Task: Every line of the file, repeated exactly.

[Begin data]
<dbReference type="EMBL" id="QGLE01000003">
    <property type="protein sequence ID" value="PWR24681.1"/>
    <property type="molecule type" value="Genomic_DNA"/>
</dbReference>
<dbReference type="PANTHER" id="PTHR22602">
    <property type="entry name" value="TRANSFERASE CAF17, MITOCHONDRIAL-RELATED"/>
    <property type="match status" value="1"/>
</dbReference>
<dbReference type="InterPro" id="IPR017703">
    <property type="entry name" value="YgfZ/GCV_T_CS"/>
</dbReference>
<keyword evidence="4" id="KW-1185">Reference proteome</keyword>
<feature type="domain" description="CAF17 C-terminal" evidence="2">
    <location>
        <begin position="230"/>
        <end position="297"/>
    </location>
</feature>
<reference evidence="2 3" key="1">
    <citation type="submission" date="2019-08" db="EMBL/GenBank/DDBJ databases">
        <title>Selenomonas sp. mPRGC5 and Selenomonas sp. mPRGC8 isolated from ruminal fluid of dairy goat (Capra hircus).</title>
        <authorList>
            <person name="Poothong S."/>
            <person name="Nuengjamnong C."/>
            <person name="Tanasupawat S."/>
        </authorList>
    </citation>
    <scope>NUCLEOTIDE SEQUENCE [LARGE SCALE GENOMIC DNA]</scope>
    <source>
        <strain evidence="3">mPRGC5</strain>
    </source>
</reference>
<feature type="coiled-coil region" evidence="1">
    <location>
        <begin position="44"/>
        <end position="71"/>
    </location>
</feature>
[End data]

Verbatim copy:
<dbReference type="EMBL" id="QGLE01000003">
    <property type="protein sequence ID" value="PWR24681.1"/>
    <property type="molecule type" value="Genomic_DNA"/>
</dbReference>
<dbReference type="PANTHER" id="PTHR22602">
    <property type="entry name" value="TRANSFERASE CAF17, MITOCHONDRIAL-RELATED"/>
    <property type="match status" value="1"/>
</dbReference>
<dbReference type="InterPro" id="IPR017703">
    <property type="entry name" value="YgfZ/GCV_T_CS"/>
</dbReference>
<keyword evidence="4" id="KW-1185">Reference proteome</keyword>
<feature type="domain" description="CAF17 C-terminal" evidence="2">
    <location>
        <begin position="230"/>
        <end position="297"/>
    </location>
</feature>
<reference evidence="2 3" key="1">
    <citation type="submission" date="2019-08" db="EMBL/GenBank/DDBJ databases">
        <title>Selenomonas sp. mPRGC5 and Selenomonas sp. mPRGC8 isolated from ruminal fluid of dairy goat (Capra hircus).</title>
        <authorList>
            <person name="Poothong S."/>
            <person name="Nuengjamnong C."/>
            <person name="Tanasupawat S."/>
        </authorList>
    </citation>
    <scope>NUCLEOTIDE SEQUENCE [LARGE SCALE GENOMIC DNA]</scope>
    <source>
        <strain evidence="3">mPRGC5</strain>
    </source>
</reference>
<feature type="coiled-coil region" evidence="1">
    <location>
        <begin position="44"/>
        <end position="71"/>
    </location>
</feature>